AT the end of the rollicking first 100 days of the 104th Congress, it is clear that Speaker Newt Gingrich has started a legislative process that has at least begun to profoundly affect the United States.
Republicans, in the majority on Capitol Hill for the first time in 40 years, have begun dismantling the social structures of former Presidents Franklin Roosevelt and Lyndon Johnson and the regulatory state of President Richard Nixon. They have seized the agenda from the White House, where it has resided since the New Deal in the 1930s. They are attempting to create a model of government to suit the Information Age.
But revolutions, like good baseball swings, require strong follow-throughs. The success of Representative Gingrich's goals depend more on what happens now that he has laid a foundation. And that is not entirely within his control. The Senate, president, and public must follow.
''We knew there was a revolution in the Soviet Union when statues of the old Bolsheviks fell,'' says John Pitney, a political scientist at the Claremont McKenna College in California. ''Now the Republicans have to deliver on their promise to cut the size of government without losing the middle class.''
Last September, Republicans from across the country gathered on the Capitol steps and set forth an agenda they said they would enact within the first 100 days, if the voters gave them control of Congress. Six weeks later, Americans gave the GOP what it asked for.
Today, 93 frenzied days after Gingrich was handed the gavel, Congress breaks, having achieved a legislative record unprecedented in modern times. House Republicans passed nine of 10 provisions in the Contract With America, and held the first (though unsuccessful) floor vote on a constitutional amendment to limit congressional tenure.
Many of the votes came after decades of debate. Republicans had sought legal reform and the line-item veto for nearly 20 years. Though the balanced-budget amendment ultimately died in the Senate (by one vote), its passage in the House capped 60 years of on-off consideration.
Further, the shift in party dominance, along with a package of congressional reforms, has changed the way Congress works, perhaps permanently. And Gingrich (R) of Georgia has centralized power in the House in a manner unmatched since the turn of the century.
The impact of this opening session is significant. The Republicans have kept their promises, and polls indicate new public confidence in a much-tarnished institution. For the first time in 60 years, Americans are looking to Congress, not the White House, for policy direction.
''It is astonishing that politicians would want to carry out what they said they would, even though [some of the provisions] would limit their powers,'' says Michael Paulson, a political and constitutional scholar at the University of Minnesota in Minneapolis. ''It is a measure of the seriousness with which they take their reforms.''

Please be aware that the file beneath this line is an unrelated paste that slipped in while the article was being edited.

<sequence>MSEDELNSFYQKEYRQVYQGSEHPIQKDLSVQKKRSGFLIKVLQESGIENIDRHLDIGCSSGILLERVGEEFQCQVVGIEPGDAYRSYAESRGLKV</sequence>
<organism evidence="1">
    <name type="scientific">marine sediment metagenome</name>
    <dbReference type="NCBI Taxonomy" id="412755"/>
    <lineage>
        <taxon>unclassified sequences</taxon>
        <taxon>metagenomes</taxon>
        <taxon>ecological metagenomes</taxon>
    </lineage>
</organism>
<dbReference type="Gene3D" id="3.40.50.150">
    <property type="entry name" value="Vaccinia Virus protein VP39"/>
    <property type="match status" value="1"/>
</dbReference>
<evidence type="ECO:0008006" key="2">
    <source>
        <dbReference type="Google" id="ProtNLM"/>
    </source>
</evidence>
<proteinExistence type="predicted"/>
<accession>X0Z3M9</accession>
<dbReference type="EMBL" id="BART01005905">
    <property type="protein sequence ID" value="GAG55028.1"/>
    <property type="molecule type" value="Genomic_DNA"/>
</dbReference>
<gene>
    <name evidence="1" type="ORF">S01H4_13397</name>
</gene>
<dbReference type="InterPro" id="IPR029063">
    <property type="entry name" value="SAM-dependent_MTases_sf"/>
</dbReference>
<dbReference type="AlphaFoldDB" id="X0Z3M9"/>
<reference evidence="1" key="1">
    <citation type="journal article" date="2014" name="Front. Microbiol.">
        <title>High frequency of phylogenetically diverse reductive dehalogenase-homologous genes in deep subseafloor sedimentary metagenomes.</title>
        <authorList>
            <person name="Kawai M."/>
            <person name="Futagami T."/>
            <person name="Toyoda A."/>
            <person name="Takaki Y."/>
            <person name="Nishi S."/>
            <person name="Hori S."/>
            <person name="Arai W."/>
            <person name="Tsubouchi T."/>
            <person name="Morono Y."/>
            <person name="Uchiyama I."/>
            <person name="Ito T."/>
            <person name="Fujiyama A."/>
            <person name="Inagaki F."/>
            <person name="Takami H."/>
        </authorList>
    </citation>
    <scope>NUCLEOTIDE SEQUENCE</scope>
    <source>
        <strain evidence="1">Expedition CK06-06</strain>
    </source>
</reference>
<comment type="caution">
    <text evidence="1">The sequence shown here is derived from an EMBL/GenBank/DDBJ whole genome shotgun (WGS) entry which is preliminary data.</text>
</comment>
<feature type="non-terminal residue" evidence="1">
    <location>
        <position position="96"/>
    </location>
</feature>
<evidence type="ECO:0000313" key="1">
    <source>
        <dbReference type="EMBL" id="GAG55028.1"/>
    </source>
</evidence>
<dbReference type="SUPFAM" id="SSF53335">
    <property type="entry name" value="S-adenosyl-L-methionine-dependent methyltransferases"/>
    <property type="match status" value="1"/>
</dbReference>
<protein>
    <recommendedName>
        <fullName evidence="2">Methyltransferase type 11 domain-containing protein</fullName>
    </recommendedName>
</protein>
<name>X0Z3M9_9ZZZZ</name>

But the record House Republicans have built in the past three months isn't without problems. In 1933, when Roosevelt entered the White House, the country was in economic crisis. The new president called an emergency session of Congress, and 100 days later the two branches of government had enacted 15 major new laws, including the Emergency Banking Act and the Tennessee Valley Authority Act.
Gingrich can point to passage in the House, but not enactment into law. Rushing to meet their deadline, House Republicans pushed some hastily crafted legislation over to a skeptical Senate, where the balanced-budget amendment has already failed.
Other bills appear to be in trouble, including welfare reform and tax cuts. And President Clinton has threatened to veto other items, such as the GOP crime bill.
Early success to revolution?
Ultimately, if too many provisions from the Contract fail in the Senate or die by veto, voters in 1996 may not remember the early achievements of the House. To turn early success into revolutionary change, congressional experts argue, Gingrich will have to make major strides toward balancing the budget and reducing the size of the federal government.
''You can start to use the word revolution if the Republicans take down some federal agencies,'' Professor Pitney says.
That may happen. There is growing support among Republicans in both the House and Senate to decrease or eliminate such agencies as Education, Energy, and Housing and Urban Development.
Whether or not Republicans achieve such goals, they have fundamentally altered the direction of political discourse in America, bringing policymaking more in line with the mood of the electorate.
The best measure of this may be the Democrats. When Mr. Clinton came into office, says Ron Peters, a political scientist at the University of Oklahoma, he pushed the rhetoric of a moderate, but sought tax increases and big-government health-care reform.
''It is inconceivable that Bill Clinton, if reelected, would push anything similar,'' he says. ''Nor would a large Democratic freshman class embrace the policies of the past.''